Weatherproofing of our Tents and Awnings

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Is my Tent or Awning Waterproof?

The simple answer is not really, anyone who tells you otherwise is stretching the truth somewhat. The fabric is waterproof, but as tents and awnings have windows, doors, zips, stitched seams, and other openings, by definition, they cannot be described as waterproof, as there are many ports of entry from which water can ingress.

That said, here at Leisure Outlet, we ensure that all our products are as water repellent as possible, and here’s how.

DWR (Durable Water Repellent) Treatment

The fabric on every one of our products has been pre-treated with a water repellent coating, this will ensure water beads on the surface and will not penetrate through the fabric.

Water beading on tent, or awning fabric

After a few years, the treatment will wear off, and 'dark patches' will appear when the fabric is wet; this is known as wetting out, in other words, when the water no longer beads. To rectify this, simply clean and reapply the water repellent treatment and continue to enjoy! To see the full range of tent and awning fabric water-proofer click here.

Tapped Seams

Twin Needle Stitching and Internal Tapped Seams

In the most basic of terms, a tent, or an awning is made up from various pieces of material sewn together to make a form that, when any sort of pole system is introduced, will make a temporary fabric shelter. That sounds fair simplistic, however, the problem that can arise, is that wherever the sewing needle penetrates the fabric, a hole is made that can allow water to ingress. The majority of the products Leisure Outlet sell have twin needle stitches (two parallel rows of stitches) on each of the critical seams, to increase the strength and durability of the finished product, producing twice as many holes as inferior products on the market.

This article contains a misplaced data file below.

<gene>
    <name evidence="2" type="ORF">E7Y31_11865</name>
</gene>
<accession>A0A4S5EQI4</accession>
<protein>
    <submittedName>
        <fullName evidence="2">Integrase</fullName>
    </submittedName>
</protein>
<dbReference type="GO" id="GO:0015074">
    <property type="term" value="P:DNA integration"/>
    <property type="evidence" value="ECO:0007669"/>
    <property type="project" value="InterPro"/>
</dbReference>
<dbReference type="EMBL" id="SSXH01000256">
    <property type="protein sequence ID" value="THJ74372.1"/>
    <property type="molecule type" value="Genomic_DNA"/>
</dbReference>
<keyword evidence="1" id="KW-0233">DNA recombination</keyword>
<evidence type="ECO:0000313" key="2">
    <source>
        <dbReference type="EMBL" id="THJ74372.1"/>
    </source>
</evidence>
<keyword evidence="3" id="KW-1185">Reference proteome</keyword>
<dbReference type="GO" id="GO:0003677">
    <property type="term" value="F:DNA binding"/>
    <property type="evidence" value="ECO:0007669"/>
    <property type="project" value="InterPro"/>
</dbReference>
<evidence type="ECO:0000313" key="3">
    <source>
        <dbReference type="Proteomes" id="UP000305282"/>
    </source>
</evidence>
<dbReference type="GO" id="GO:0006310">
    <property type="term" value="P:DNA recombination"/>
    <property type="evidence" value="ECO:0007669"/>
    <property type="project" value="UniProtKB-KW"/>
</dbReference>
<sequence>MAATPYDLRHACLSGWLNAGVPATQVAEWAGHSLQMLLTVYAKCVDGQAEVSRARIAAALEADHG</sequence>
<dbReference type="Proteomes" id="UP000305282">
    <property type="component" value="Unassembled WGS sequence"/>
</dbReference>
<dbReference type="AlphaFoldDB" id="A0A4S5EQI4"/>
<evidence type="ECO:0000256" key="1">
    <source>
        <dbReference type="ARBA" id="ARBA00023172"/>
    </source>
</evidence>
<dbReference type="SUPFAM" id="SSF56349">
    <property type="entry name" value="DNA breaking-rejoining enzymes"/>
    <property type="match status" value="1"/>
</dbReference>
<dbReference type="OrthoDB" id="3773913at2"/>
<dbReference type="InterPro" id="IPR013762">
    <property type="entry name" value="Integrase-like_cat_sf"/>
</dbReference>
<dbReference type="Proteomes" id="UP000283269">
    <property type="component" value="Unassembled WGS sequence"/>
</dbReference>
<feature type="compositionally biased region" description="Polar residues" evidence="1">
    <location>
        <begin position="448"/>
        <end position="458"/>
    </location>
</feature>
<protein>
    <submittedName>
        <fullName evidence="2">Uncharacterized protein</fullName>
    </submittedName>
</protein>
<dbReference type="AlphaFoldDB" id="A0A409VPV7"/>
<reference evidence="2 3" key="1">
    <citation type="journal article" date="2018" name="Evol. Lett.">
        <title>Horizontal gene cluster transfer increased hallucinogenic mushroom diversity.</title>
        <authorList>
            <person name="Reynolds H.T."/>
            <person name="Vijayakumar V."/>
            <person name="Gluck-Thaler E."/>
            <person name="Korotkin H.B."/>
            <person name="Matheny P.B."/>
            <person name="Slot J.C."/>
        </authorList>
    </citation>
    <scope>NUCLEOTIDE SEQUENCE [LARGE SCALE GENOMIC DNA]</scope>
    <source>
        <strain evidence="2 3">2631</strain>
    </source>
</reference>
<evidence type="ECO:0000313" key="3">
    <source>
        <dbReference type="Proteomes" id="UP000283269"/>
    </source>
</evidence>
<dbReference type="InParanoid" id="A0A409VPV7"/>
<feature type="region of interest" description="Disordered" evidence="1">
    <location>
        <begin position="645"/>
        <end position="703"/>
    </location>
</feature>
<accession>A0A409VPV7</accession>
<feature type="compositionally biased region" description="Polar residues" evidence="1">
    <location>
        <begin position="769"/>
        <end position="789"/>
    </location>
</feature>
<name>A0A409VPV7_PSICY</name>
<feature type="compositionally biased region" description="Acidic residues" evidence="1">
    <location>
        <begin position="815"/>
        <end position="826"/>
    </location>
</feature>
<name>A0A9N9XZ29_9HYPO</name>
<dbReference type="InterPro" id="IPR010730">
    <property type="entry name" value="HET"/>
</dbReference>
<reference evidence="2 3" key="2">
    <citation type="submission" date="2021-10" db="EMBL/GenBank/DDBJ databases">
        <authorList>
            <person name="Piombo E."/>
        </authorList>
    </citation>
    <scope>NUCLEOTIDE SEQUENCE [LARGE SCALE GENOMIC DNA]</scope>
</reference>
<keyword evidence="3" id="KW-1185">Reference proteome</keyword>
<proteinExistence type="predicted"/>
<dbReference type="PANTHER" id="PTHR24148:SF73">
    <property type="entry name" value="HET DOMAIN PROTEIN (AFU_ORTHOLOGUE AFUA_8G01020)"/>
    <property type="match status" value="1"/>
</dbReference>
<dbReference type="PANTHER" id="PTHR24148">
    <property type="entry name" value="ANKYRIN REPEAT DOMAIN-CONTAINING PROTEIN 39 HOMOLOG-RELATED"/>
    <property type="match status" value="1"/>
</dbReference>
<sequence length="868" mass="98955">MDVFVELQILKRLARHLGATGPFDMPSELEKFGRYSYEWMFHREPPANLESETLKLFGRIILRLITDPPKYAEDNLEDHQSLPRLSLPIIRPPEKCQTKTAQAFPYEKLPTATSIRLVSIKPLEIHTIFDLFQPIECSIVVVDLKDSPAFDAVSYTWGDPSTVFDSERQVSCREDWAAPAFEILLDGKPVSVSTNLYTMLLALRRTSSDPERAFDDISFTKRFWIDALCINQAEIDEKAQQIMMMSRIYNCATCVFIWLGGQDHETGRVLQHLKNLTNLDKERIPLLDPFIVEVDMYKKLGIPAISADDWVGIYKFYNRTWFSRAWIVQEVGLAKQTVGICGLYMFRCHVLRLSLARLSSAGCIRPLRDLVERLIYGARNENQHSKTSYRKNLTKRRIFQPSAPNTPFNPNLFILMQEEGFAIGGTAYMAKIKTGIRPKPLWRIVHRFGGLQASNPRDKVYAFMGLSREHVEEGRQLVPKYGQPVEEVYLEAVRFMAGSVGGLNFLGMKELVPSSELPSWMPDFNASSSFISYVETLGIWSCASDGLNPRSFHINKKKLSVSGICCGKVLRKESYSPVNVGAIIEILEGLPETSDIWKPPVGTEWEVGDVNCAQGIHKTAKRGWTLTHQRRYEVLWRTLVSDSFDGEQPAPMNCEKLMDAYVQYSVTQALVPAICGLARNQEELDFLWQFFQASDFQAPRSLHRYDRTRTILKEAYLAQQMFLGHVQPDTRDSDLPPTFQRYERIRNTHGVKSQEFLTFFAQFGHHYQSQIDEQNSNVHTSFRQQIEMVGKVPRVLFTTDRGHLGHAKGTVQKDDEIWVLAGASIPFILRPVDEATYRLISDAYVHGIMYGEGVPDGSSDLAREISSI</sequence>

There are two solutions to ensuring the needles holes that are in the fabric will not allow water to penetrate; the first is that we ensure that most tents and awnings Leisure Outlet sell have had heat treated, tape applied to the seams on the inside of the product; this taping stops any water that seeps through the thread, entering the awning or tent.


As well as relying on the taped seams, we would always suggest ‘weathering’ the product. In any products first uses in wet weather or damp conditions, it is not uncommon that your awning or tent may leak. This is normal across the industry and is rectified by a process known as 'Weathering'.

If the product is letting in water through the seams, its simply because the cotton stitching has not expanded to its permanent size. The stitching across, around and throughout the tent or awning needs to absorb water, swell, and then settle. Upon completing this process, these areas of the tent/awning will self-seal. Some manufacturers advise this 'Weathering Process' can take up-to three exposures before the awning or tent seams become watertight.

The 'Weathering Process' can be speeded up, by pitching your awning or tent in your garden and expose the seams to water, or spreading out the canvas on the ground, apply water, and then let the air dry the canvas naturally.

Zips, Doors and Windows

Storm Guards and Bucket Groundsheets

Doors and windows on tents, or awnings, generally have zips or Velcro to hold them in place. To minimise water penetrating into the product, wherever possible we have storm-guards (fabric covering the zips, specifically to keep rain out) or bucket groundsheets, the ability to raise the groundsheet and secure above ground level to stop any flow of water entering the tent or awning.

If your tent, caravan awning or motorhome awning does have water inside, the likelihood is its condensation; to understand condensation better, and to see our top tips on minimising this natural occurrence click here.

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